Iona’s Glover comes full circle
Talk to most college seniors and they realize they are on the precipice of entering the real world where responsibilities are amped up.
Talk to Iona University senior and star basketball player Mike Glover Sr., he’s already at the precipice and beyond.
Talk to Glover Sr. about his son, his namesake, Mike Glover Jr., his smile reverberates through the Hynes Center in New Rochelle, N.Y.
“My son is everything to me,” Glover said recently after a home game. “My son and his mom, Alissa (Carter), are my priorities. Its amazing how quickly you have to grow up once you have a kid; he’s already growing up quick.”
For Mike Sr., who was named to the All Metro Atlantic Athletic Conference First Team for the second consecutive year, this season thus far has been a tremendous one on the court.
He’s averaging 18.1 points a game and 9.1 rebounds for a Gaels team that finished the regular season with an impressive 24-6 overall record, winning the MAAC regular season title with a record of 15-3 and enters this weekend’s conference tournament as the prohibitive favorites. The MAAC Tournament begins Friday in Springfield, Mass. No. 1 seed Iona will play Saturday against No. 8 Marist .
“One of our goals is to always to win the regular season title but the one we want is the conference tournament,” Glover said. “Last year, we got a taste of what it’s like to play in the championship game and anything less than winning the conference tournament this season will be a disappointment.”
The Gaels lost to St. Peter’s in last year’s MAAC tournament final.
Iona, which boasts one of the nation’s best backcourts in senior point guard Scott Machado (13.1 points, 10.1 assists, the nation’s highest per game total) and talented junior shooting guard Lamont Jones (16.2 points), an Arizona transfer and a deep rotation that features nine players, gets its fortitude down low from Glover. The 6-8 quick-footed forward is equally adapt at finishing on the break or in the half court attack against taller players.
“He’s an animal down low when he wants to be,” Jones said. “He can do it all; I’d take him over any big guy in the country right now. There are not a lot of big guys out there that can do what he does.”
The Gaels love to get up and down the court under successful second-year coach Tim Cluess, who came to the job after Kevin Willard left for Seton Hall. The Gaels lead the country in points per game at 83.4. They hung 98 on St. Peter’s in their last game of the regular season game. In the 37-point victory, Iona went on a 31-0 run to take control of the game.
When you have Machado, a magician with the basketball, and a guy like Glover down low that can finish at the rim, it makes for wonderful chin music to basketball fans who enjoy the up and down game.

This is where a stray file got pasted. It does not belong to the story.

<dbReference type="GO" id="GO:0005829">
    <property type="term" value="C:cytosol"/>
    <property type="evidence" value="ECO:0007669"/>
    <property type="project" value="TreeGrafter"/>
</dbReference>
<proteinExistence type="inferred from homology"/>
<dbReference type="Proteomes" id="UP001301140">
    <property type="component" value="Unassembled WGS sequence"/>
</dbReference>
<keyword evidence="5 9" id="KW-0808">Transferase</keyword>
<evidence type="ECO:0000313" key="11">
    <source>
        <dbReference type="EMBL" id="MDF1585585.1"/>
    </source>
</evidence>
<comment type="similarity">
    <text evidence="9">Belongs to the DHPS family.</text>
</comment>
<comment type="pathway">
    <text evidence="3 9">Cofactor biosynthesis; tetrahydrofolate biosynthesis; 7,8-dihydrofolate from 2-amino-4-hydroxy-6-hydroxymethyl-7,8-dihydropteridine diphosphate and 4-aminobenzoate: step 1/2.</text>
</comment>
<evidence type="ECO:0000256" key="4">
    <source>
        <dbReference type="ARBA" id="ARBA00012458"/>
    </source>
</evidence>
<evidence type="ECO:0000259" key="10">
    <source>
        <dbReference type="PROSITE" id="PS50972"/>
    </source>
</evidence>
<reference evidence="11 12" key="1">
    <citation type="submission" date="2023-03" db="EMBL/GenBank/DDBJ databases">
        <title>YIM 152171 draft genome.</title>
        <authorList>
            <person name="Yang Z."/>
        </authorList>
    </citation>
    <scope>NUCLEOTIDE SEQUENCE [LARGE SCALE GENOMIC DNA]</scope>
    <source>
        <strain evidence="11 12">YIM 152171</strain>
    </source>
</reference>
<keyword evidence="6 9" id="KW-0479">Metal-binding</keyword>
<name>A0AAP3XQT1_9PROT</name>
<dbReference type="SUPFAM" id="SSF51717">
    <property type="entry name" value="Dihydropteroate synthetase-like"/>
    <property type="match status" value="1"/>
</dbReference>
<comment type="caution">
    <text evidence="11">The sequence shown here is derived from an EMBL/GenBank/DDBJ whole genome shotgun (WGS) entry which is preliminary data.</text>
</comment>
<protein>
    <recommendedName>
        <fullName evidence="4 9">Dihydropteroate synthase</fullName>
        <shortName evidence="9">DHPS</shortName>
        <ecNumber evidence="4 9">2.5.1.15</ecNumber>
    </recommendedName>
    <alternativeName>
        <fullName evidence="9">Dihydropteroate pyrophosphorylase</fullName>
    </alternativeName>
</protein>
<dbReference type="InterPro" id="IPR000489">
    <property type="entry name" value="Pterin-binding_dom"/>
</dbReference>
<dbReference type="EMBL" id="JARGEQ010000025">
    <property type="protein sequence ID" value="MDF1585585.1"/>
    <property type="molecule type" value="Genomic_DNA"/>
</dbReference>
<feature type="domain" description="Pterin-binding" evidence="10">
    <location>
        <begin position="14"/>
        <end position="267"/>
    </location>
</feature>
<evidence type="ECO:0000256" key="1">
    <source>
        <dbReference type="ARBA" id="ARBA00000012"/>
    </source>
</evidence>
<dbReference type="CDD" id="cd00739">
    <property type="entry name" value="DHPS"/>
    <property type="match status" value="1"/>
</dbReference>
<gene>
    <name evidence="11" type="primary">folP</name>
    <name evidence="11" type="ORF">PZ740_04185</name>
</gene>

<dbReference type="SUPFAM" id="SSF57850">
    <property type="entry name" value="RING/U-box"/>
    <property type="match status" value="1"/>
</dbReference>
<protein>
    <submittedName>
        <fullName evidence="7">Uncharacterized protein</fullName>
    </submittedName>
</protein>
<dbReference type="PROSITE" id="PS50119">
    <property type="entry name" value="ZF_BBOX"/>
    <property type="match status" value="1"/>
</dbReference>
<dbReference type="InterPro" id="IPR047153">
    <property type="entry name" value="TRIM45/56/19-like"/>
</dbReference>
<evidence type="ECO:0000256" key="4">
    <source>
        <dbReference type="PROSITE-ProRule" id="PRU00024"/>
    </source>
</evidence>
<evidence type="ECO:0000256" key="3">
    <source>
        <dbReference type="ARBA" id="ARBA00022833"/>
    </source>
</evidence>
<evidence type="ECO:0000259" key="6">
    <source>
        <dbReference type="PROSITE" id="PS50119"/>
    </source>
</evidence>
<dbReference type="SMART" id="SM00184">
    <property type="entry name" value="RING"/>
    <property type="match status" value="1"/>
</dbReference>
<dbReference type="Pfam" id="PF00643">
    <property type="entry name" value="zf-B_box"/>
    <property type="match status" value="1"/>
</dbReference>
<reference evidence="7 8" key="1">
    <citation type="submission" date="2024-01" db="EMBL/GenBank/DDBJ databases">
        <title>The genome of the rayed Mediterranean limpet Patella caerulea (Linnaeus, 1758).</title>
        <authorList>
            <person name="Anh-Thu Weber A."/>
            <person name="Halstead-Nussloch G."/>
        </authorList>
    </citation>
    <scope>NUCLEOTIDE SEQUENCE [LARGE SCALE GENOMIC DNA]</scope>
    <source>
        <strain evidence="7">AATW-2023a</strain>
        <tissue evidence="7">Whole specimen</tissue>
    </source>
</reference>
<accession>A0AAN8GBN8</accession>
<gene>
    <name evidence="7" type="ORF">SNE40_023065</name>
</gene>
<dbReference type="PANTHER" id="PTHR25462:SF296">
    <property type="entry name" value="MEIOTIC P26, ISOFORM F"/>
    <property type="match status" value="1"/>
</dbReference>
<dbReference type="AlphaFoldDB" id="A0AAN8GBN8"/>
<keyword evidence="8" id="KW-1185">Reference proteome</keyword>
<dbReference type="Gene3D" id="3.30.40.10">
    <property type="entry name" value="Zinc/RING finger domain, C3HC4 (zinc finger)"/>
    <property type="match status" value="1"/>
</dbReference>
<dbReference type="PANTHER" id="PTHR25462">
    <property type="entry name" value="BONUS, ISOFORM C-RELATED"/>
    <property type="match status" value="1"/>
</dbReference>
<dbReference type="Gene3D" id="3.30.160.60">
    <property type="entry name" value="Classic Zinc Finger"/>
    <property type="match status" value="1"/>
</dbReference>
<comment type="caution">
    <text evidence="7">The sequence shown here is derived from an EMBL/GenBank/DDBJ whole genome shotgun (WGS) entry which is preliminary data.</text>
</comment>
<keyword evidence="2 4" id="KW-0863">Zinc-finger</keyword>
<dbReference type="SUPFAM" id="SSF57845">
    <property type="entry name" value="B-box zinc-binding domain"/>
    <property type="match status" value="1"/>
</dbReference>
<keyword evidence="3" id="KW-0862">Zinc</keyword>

“He catches everything that comes to him,” Machado said. “He’s a terrific finisher. That’s what all point guards want; someone down low like Mike Glover.”
Glover has been working hard on his game for the betterment of his team and for his future in the game. He has worked to become a better face up post player and on improving his range from the perimeter.
“The NBA or pro ball is always in the back of your mind,” Glover said. “If you work hard in college and work at your overall game, it allows you a chance to make it professionally.”
Scouts and NBA general managers have been commonplace at the Hynes Center this season. It’s tough not to notice stroll by and observing some of the best in the business sitting courtside, like San Antonio Spurs general manager RC Buford, who recently took in an Iona game earlier in February.
“You can’t concentrate on who’s there watching you because you can lose focus,” Glover said. “The main thing is helping your team out the best you can.”
Between juggling schoolwork, a promising basketball career and a son, Glover is taking it all in as the days wind down in his collegiate basketball career.
“This is it for me as a college player,” Glover said. “You have to take it all in because it’s comes at you and goes by you so fast.
“To have my son here, Alissa, and family and friends, I could’ve not asked for a better experience; it’s a blessing,” Glover Sr. said. “We are a family here at Iona. The coaching staff, my teammates and the fans are tremendous.”
Glover, whose older brother, Anthony, was a star player at St. John’s, originally committed to Seton Hall in 2006 while attending the American Christian (Pa), which no longer exists. He played at several high schools, including three years at James Monroe High School in the Bronx.
After one year at Seton Hall – Glover didn’t play because he was ruled ineligible by the NCAA – he landed at ASA, a junior college in Brooklyn. After there, he went west to the College of Eastern Utah. While there, he was away from his son.
“It was tough to be far away from my son,” Glover Sr. said.
After a solid season in Utah, Glover committed to St. Francis of New York. But a coaching change there reopened his options. He landed at Iona.
“My journey to get here was a long one,” Glover Sr. admits. “But it was meant to be because you learn fast when life throws you a challenge. I would not be the person I am today without having gone through the road I’ve been on.”